What kind of season has
“I can remember going into the training room and getting treated for five different things in one day, at one time,” Tuck said today.
It has been a painful season for the Giants’ two-time Pro Bowler and defensive captain. He suffered a stinger in the preseason and missed four of the first six regular season games. Tuck has had toe, groin and shoulder ailments that for several weeks forced him to miss practice or be limited when he did work.
“I’ve never played a year where I’ve had consistent injuries, hurt in this game, couple games later, I’m good to go,” Tuck said. “But it just seemed like this year when one thing got hurt, I would play a couple weeks with that, fight through that, by the time that was good, something else would go. So it’s been an uphill battle all year.”
As a result, Tuck was not as dominant as he’s been in the past. After finishing with double-digit sack totals three of the previous four seasons – the exception was 2009, when he played most of the season with an injured shoulder – Tuck totaled 5.0 sacks in 2011.
“I’m not worried about it, honestly,” Tuck said. “It’s funny,
The sack numbers didn’t bother him, but falling short of his capability did. Tuck was at his lowest a month ago today, when the Giants lost at home to the last-place Redskins. Although he had seven tackles, Tuck thought he wasn’t helping and leading the defense as he had in the past. So he decided to ignore the injuries and just play. Heart-to-heart talks with Tom Coughlin reinforced for him his value to the team and his ability to contribute despite the aches and pains.
Tuck is still hurting, but now, “I’m putting it out of my mind better,” he said.
It’s made a big difference. Tuck had five tackles, two quarterback hits and consistently pressured Matt Ryan and Aaron Rodgers as the 11-7 Giants defeated Atlanta and Green Bay to advance to the NFC Championship Game Sunday against the 14-3 49ers in San Francisco.
Always a highly-respected figure in the locker room, Tuck has drawn plaudits from teammates and coaches for setting aside his pain and stepping up for the team.
“Me and Tuck are pretty tight,” Tollefson said. “I consider him one of my best friends, and I’ve always had a huge amount of respect for him, not just for the situation he’s going through now, but the type of man that he is. I know he’s a great father, a good husband, but onto this subject, really he’s the captain. And that’s why he was voted captain, because of his mental toughness and his ability to really put the team before him, and I think that’s what he’s done the second half the season, really exemplified that.”
“I don’t think anybody in here is at 100 percent at this point in the year,” linebacker
Tuck is very appreciative of the support. At the same time, he admits his physical ailments have taken a psychological toll.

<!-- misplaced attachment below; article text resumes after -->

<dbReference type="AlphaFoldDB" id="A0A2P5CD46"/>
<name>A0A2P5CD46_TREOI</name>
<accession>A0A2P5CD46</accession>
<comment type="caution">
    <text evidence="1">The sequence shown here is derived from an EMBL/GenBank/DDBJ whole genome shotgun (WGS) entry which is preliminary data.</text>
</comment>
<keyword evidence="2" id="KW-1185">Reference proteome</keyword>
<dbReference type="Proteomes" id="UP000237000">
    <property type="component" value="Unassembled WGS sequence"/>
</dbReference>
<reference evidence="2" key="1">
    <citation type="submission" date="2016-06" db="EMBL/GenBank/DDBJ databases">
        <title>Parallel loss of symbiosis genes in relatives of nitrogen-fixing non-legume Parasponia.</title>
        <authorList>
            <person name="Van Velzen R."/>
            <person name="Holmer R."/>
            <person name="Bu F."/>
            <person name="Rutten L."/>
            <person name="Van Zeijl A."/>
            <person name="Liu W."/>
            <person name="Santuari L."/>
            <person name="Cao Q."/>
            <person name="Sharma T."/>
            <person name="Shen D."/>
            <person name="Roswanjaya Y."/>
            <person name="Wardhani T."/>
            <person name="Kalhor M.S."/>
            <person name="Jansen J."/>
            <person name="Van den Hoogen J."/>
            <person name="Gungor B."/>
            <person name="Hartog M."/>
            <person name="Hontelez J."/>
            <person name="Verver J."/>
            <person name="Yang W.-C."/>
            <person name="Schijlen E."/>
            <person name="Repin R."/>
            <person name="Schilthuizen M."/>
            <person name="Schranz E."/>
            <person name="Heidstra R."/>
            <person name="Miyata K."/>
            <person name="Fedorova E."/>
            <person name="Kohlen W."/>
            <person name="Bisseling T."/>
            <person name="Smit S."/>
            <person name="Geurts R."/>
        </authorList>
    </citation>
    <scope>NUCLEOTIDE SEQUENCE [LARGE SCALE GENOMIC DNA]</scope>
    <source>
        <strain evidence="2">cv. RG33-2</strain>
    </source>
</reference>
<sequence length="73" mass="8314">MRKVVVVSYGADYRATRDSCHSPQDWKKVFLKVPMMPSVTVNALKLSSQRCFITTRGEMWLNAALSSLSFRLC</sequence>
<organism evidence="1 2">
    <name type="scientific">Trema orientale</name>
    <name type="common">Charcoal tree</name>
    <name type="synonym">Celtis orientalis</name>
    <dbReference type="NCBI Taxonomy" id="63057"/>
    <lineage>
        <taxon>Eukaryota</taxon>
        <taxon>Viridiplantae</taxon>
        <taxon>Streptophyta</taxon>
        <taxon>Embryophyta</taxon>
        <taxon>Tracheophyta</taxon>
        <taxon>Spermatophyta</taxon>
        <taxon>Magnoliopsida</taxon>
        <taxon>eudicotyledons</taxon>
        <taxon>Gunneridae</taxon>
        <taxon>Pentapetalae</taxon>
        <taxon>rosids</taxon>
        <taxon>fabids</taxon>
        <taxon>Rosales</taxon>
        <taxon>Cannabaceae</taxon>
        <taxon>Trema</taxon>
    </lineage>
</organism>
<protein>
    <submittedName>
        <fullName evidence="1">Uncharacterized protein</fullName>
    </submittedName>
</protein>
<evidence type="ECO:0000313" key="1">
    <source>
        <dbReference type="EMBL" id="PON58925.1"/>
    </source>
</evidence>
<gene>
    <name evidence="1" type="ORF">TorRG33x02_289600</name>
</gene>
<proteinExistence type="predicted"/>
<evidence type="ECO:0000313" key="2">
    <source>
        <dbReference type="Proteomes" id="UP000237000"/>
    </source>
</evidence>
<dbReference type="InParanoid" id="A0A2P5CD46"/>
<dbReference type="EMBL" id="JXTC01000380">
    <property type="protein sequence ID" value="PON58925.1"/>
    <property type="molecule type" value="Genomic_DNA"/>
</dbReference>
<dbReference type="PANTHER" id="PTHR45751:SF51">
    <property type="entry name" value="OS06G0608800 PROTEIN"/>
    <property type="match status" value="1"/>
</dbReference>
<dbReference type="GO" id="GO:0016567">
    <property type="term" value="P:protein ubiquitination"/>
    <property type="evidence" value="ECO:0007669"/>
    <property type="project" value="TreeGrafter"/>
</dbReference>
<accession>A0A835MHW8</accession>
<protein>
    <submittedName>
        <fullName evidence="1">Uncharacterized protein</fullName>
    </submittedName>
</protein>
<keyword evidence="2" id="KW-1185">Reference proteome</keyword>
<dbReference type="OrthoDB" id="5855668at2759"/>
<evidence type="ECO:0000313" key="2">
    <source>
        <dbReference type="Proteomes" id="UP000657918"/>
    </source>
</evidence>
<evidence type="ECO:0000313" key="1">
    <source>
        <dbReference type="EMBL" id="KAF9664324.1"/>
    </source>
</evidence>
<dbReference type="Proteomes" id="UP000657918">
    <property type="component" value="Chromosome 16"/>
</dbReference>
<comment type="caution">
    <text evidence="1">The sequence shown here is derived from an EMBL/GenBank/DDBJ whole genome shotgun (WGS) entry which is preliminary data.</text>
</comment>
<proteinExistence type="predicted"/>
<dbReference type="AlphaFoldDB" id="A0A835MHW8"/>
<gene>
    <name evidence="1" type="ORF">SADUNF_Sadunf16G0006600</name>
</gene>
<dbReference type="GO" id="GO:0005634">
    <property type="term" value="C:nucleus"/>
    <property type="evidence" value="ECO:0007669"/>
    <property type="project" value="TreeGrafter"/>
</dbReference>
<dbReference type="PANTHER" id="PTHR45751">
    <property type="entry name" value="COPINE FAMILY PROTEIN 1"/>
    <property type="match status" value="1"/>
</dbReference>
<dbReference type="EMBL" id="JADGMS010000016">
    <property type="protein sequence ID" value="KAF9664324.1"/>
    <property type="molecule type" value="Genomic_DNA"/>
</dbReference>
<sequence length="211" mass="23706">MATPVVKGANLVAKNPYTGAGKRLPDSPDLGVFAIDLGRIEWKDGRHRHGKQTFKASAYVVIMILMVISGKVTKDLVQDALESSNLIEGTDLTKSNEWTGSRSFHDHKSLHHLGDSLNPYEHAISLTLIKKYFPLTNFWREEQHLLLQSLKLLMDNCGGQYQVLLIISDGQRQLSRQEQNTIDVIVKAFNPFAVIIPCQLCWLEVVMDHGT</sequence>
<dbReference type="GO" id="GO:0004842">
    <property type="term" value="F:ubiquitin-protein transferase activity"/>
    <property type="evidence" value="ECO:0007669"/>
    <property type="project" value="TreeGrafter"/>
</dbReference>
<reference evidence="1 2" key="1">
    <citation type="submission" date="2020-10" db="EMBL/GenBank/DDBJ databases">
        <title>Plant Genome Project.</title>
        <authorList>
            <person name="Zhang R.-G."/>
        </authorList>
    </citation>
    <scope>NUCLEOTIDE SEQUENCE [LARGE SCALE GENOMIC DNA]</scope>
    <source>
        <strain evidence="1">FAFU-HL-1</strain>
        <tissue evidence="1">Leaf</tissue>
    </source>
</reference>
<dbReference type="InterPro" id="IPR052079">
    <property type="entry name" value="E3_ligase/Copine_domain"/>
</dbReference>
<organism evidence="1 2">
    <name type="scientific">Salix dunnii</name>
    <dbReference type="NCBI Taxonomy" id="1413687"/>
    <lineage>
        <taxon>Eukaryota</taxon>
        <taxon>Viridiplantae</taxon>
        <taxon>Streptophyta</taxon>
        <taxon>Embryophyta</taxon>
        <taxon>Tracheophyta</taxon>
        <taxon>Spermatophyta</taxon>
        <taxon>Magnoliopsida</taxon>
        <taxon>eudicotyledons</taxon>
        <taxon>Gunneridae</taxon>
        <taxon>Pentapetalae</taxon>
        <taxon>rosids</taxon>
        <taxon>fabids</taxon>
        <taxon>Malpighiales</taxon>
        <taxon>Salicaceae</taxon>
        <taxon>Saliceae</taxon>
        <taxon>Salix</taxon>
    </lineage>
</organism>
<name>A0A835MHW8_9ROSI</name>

“It troubles you a lot,” he said. “You lose a lot of sleep thinking, especially when a lot of guys look at you as going out on the football field and giving your all, and when guys didn’t really know how banged up I was, guys were looking at me like, ‘Justin, we need a play here. We need to do this.’ I’m accustomed to being banged up. But I’m also accustomed to healing and moving on. This year there wasn’t any moving on, it was kind of just stagnant. So you start thinking, ‘Am I getting old? Am I losing this part of my game? Is this going to have to change, is that going to have to change?’ Things like that start creeping in your mind and before long you’ve talked yourself out of any plays you’re ever going to make.”
He got over the hump and back to being the Justin Tuck his teammates have seen for most of his seven NFL seasons by taking a hard look in the mirror and taking counsel from his head coach.
“I like the adjustments that he made,” Coughlin said. “He just decided that he is not going to allow any more distractions from the standpoint of the hurts. He has made that decision and he has stuck with it and I think it is a very smart move and he has been very productive since doing it.”
Tuck said one conversation with Coughlin had a particularly meaningful impact.
“He told me basically I can help this team in a lot of ways,” Tuck said. “He said my influence on this football team is greater than I think it is. A lot of times for me personally, I try my best to be as humble as possible, knowing that we all have talents. But at the end of the day, I really don’t think I have that big of an effect on other people, until you hear other people say it. I guess I’m kind of naive in that regard.
“But to hear Coach Coughlin say it and put it in perspective means that I don’t have to be out there getting sacks and bowing to the crowd and things like that to make a difference on this football team. I realized that, and realized that I’ve seen a lot of times where guys get older and still were out there showing leadership in how they worked, and how they went around and told guys what they saw, and things like that. So it went a long way to help me.”
A week after the Redskins game, Tuck had four solo tackles, including a sack, and knocked down two passes in a season-turning victory over the Jets. A week later, he sacked Tony Romo as the Giants defeated Dallas to clinch the NFC East.
“I think it was a lot of things,” Tuck said of his turnaround. “Coach Coughlin’s conversation, I’ve had conversations with several players. Being home by myself looking in the mirror. There have been a lot of things that have, I guess, pushed me to just say, ‘Just go play football and whatever happens, happens.’
“I think it was important for me to just say to myself, ‘You know what, whatever percentage I can go out there and help the football team, do that. And at the end of the day, that’s what it’s been all about.”
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